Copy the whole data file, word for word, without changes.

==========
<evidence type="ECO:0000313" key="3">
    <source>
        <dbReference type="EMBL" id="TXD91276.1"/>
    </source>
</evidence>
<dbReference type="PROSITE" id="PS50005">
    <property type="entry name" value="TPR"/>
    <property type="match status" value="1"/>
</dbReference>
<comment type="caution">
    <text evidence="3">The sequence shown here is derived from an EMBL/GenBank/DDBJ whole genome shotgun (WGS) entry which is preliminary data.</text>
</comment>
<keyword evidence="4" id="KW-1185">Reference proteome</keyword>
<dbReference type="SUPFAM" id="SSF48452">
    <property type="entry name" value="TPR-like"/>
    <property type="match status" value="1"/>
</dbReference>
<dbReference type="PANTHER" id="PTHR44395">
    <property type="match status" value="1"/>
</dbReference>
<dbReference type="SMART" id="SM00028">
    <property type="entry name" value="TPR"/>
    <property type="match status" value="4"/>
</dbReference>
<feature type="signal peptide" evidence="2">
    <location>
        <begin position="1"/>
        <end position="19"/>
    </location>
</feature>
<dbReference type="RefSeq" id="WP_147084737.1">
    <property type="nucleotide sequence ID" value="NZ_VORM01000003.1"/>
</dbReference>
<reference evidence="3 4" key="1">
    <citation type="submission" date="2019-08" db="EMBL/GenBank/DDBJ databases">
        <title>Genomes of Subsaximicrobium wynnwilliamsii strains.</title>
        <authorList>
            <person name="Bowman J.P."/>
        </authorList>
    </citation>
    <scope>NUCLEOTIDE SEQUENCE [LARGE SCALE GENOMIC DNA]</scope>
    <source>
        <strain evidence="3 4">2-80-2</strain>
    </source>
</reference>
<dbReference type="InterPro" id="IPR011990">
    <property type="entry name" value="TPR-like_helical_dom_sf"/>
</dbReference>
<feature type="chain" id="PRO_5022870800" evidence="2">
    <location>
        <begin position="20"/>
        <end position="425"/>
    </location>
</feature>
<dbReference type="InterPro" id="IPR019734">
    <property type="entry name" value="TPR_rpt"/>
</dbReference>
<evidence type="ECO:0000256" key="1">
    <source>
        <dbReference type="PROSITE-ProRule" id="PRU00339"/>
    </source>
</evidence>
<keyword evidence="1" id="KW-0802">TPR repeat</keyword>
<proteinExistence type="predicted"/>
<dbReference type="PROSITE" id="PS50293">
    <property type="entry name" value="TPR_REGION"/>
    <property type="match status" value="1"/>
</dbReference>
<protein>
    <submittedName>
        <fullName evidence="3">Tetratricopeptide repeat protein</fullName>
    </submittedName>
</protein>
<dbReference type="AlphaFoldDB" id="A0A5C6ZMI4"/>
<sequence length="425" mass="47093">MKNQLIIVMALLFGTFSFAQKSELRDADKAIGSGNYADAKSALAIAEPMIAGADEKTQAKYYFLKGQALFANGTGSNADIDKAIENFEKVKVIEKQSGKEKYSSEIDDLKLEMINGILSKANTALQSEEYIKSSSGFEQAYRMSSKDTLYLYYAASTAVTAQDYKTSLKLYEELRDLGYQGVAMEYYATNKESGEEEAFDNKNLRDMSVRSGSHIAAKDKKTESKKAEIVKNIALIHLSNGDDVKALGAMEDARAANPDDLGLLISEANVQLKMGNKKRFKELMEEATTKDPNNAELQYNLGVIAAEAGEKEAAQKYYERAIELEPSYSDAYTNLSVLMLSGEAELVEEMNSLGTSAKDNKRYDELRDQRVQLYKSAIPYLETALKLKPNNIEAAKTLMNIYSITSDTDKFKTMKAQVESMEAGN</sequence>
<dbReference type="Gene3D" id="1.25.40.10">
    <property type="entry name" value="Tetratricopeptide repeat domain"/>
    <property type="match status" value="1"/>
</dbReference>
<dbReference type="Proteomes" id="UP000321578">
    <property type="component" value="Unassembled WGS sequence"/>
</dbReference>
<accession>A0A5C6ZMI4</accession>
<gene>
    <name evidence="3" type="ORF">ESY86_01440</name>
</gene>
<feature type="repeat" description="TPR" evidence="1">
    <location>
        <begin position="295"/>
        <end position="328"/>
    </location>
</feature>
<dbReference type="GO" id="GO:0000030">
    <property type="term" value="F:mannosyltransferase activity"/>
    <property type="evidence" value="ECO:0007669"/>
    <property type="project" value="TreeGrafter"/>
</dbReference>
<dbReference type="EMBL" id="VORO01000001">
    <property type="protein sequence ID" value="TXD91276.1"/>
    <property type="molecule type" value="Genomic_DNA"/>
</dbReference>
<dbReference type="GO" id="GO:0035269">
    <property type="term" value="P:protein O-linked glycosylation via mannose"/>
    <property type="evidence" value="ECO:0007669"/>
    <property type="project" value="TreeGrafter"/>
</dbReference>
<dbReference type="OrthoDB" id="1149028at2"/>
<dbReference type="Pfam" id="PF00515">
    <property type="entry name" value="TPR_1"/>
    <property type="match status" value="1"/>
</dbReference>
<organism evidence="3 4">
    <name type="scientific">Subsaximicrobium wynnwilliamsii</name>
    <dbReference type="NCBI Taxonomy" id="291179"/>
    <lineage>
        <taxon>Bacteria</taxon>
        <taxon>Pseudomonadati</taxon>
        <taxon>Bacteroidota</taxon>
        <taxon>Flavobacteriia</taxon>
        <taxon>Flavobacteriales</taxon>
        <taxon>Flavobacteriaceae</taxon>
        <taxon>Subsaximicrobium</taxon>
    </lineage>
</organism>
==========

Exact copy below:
<evidence type="ECO:0000313" key="3">
    <source>
        <dbReference type="EMBL" id="TXD91276.1"/>
    </source>
</evidence>
<dbReference type="PROSITE" id="PS50005">
    <property type="entry name" value="TPR"/>
    <property type="match status" value="1"/>
</dbReference>
<comment type="caution">
    <text evidence="3">The sequence shown here is derived from an EMBL/GenBank/DDBJ whole genome shotgun (WGS) entry which is preliminary data.</text>
</comment>
<keyword evidence="4" id="KW-1185">Reference proteome</keyword>
<dbReference type="SUPFAM" id="SSF48452">
    <property type="entry name" value="TPR-like"/>
    <property type="match status" value="1"/>
</dbReference>
<dbReference type="PANTHER" id="PTHR44395">
    <property type="match status" value="1"/>
</dbReference>
<dbReference type="SMART" id="SM00028">
    <property type="entry name" value="TPR"/>
    <property type="match status" value="4"/>
</dbReference>
<feature type="signal peptide" evidence="2">
    <location>
        <begin position="1"/>
        <end position="19"/>
    </location>
</feature>
<dbReference type="RefSeq" id="WP_147084737.1">
    <property type="nucleotide sequence ID" value="NZ_VORM01000003.1"/>
</dbReference>
<reference evidence="3 4" key="1">
    <citation type="submission" date="2019-08" db="EMBL/GenBank/DDBJ databases">
        <title>Genomes of Subsaximicrobium wynnwilliamsii strains.</title>
        <authorList>
            <person name="Bowman J.P."/>
        </authorList>
    </citation>
    <scope>NUCLEOTIDE SEQUENCE [LARGE SCALE GENOMIC DNA]</scope>
    <source>
        <strain evidence="3 4">2-80-2</strain>
    </source>
</reference>
<dbReference type="InterPro" id="IPR011990">
    <property type="entry name" value="TPR-like_helical_dom_sf"/>
</dbReference>
<feature type="chain" id="PRO_5022870800" evidence="2">
    <location>
        <begin position="20"/>
        <end position="425"/>
    </location>
</feature>
<dbReference type="InterPro" id="IPR019734">
    <property type="entry name" value="TPR_rpt"/>
</dbReference>
<evidence type="ECO:0000256" key="1">
    <source>
        <dbReference type="PROSITE-ProRule" id="PRU00339"/>
    </source>
</evidence>
<keyword evidence="1" id="KW-0802">TPR repeat</keyword>
<proteinExistence type="predicted"/>
<dbReference type="PROSITE" id="PS50293">
    <property type="entry name" value="TPR_REGION"/>
    <property type="match status" value="1"/>
</dbReference>
<protein>
    <submittedName>
        <fullName evidence="3">Tetratricopeptide repeat protein</fullName>
    </submittedName>
</protein>
<dbReference type="AlphaFoldDB" id="A0A5C6ZMI4"/>
<sequence length="425" mass="47093">MKNQLIIVMALLFGTFSFAQKSELRDADKAIGSGNYADAKSALAIAEPMIAGADEKTQAKYYFLKGQALFANGTGSNADIDKAIENFEKVKVIEKQSGKEKYSSEIDDLKLEMINGILSKANTALQSEEYIKSSSGFEQAYRMSSKDTLYLYYAASTAVTAQDYKTSLKLYEELRDLGYQGVAMEYYATNKESGEEEAFDNKNLRDMSVRSGSHIAAKDKKTESKKAEIVKNIALIHLSNGDDVKALGAMEDARAANPDDLGLLISEANVQLKMGNKKRFKELMEEATTKDPNNAELQYNLGVIAAEAGEKEAAQKYYERAIELEPSYSDAYTNLSVLMLSGEAELVEEMNSLGTSAKDNKRYDELRDQRVQLYKSAIPYLETALKLKPNNIEAAKTLMNIYSITSDTDKFKTMKAQVESMEAGN</sequence>
<dbReference type="Gene3D" id="1.25.40.10">
    <property type="entry name" value="Tetratricopeptide repeat domain"/>
    <property type="match status" value="1"/>
</dbReference>
<dbReference type="Proteomes" id="UP000321578">
    <property type="component" value="Unassembled WGS sequence"/>
</dbReference>
<accession>A0A5C6ZMI4</accession>
<gene>
    <name evidence="3" type="ORF">ESY86_01440</name>
</gene>
<feature type="repeat" description="TPR" evidence="1">
    <location>
        <begin position="295"/>
        <end position="328"/>
    </location>
</feature>
<dbReference type="GO" id="GO:0000030">
    <property type="term" value="F:mannosyltransferase activity"/>
    <property type="evidence" value="ECO:0007669"/>
    <property type="project" value="TreeGrafter"/>
</dbReference>
<dbReference type="EMBL" id="VORO01000001">
    <property type="protein sequence ID" value="TXD91276.1"/>
    <property type="molecule type" value="Genomic_DNA"/>
</dbReference>
<dbReference type="GO" id="GO:0035269">
    <property type="term" value="P:protein O-linked glycosylation via mannose"/>
    <property type="evidence" value="ECO:0007669"/>
    <property type="project" value="TreeGrafter"/>
</dbReference>
<dbReference type="OrthoDB" id="1149028at2"/>
<dbReference type="Pfam" id="PF00515">
    <property type="entry name" value="TPR_1"/>
    <property type="match status" value="1"/>
</dbReference>
<organism evidence="3 4">
    <name type="scientific">Subsaximicrobium wynnwilliamsii</name>
    <dbReference type="NCBI Taxonomy" id="291179"/>
    <lineage>
        <taxon>Bacteria</taxon>
        <taxon>Pseudomonadati</taxon>
        <taxon>Bacteroidota</taxon>
        <taxon>Flavobacteriia</taxon>
        <taxon>Flavobacteriales</taxon>
        <taxon>Flavobacteriaceae</taxon>
        <taxon>Subsaximicrobium</taxon>
    </lineage>
</organism>